Chief Marketing Officers today are faced with a problem. A shift is occurring in the marketing universe – a shift away from the traditional funnel and towards a holistic view of the customer journey. The answer to this problem is to operationalize the shift and create a new scorecard to measure the new results.
We recently conducted a webinar, Quantifying the Customer Journey, that addressed this very problem. At the beginning of the webinar, we conducted the following poll:
Do you have customer journey maps that are operationalized and institutionalized across all customer-facing functions in the company?
- 12% — Yes
- 54% — No
- 31% — Working on it as we speak
- 4% — What are you talking about??
Clearly, we can see from the results of this poll that the customer journey is a very important part of the CMO’s job today.
Digital customer experience is an exciting business opportunity that pays. Econsultancy conducted a survey for Digital Marketing Trends, asking companies to state the single most exciting opportunity for 2018. Customer experience (CX) came in first, beating out content marketing and mobile marketing!
How do we go from an exciting business opportunity to quantifying the journey/customer-centric approach? What is standing in our way?
Our current view of the marketing world, the traditional funnel, is holding us back. While at one time ground breaking, traditional funnel marketing is now a limited view of the marketing universe. It does not take into account the entire customer journey.
We need a larger, more realistic view of the customer journey. In today’s customer engagement economy, you need to shift to a customer-centric view. A new view requires new metrics, so how will you quantify this shift?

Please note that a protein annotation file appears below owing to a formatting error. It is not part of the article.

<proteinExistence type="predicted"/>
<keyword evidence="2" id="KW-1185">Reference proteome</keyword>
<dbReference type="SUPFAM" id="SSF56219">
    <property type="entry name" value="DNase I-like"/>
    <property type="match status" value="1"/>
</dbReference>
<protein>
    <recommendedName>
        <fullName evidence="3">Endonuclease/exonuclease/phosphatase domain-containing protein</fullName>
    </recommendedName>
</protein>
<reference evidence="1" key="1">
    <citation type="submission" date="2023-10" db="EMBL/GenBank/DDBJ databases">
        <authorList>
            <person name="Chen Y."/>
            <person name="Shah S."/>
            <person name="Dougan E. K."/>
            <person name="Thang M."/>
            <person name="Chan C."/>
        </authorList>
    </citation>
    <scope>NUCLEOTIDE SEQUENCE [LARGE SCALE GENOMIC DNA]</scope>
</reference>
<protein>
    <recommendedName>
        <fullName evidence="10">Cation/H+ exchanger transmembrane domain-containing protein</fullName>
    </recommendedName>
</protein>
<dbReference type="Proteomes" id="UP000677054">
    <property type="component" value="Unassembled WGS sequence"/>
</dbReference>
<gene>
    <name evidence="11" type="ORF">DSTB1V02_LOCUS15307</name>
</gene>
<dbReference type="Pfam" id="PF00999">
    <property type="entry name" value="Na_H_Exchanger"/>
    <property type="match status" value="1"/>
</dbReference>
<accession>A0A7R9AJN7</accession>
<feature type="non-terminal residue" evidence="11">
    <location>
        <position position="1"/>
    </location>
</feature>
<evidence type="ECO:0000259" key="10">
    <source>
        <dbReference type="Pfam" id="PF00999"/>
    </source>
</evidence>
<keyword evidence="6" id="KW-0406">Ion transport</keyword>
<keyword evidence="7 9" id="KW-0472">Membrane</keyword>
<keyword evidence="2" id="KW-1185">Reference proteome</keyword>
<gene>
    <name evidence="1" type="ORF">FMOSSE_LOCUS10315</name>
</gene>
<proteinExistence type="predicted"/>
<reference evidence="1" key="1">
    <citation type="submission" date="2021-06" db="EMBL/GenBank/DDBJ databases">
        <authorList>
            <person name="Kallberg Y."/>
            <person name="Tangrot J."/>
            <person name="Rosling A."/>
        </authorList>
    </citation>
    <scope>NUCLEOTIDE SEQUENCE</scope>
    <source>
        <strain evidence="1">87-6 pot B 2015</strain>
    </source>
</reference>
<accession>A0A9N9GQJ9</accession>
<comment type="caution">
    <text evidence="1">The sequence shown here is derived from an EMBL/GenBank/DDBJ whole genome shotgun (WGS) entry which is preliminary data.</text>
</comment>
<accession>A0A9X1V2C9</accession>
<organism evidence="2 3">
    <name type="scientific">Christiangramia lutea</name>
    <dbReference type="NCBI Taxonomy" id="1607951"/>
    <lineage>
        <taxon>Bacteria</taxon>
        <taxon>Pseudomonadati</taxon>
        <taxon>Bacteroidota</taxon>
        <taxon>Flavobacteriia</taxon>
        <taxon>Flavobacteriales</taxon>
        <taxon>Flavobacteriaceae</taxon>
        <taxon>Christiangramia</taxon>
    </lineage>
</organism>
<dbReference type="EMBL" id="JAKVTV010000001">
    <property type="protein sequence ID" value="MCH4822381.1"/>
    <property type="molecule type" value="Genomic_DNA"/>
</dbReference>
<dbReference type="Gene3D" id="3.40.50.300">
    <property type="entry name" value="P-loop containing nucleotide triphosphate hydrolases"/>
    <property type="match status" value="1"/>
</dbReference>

Operationalizing and quantifying the new model can be done in three steps. First, ensure the mind shift. Next, nail the tactical shift. Third, collaborate on the MarTech shift.
1. The Mind Shift
Often, the greatest challenge to operationalizing and quantifying the shift to customer centricity is the mind shift because it is dependent on a C-level shift in business strategy – from acquisition of new customers to retention of existing customers. Once this occurs, everything in the business shifts, from sales strategy to customer service to marketing strategy.
The mindset shift occurs in two ways. First, the executive must lead, mandating customer intimacy as a go to market differentiator and the company must adopt this new strategy. Marketing must then help operationalize customer centricity for the entire company. What does this mean?
Start with the end in mind. How are you going to measure the mindset shift? How does the CEO see it? How does marketing see it? How does sales see it? There should be a top to bottom customer-centric MBO. Sales might measure cross sell rate improvement. Customer success might measure a decrease in customer complaints within the first 60 days.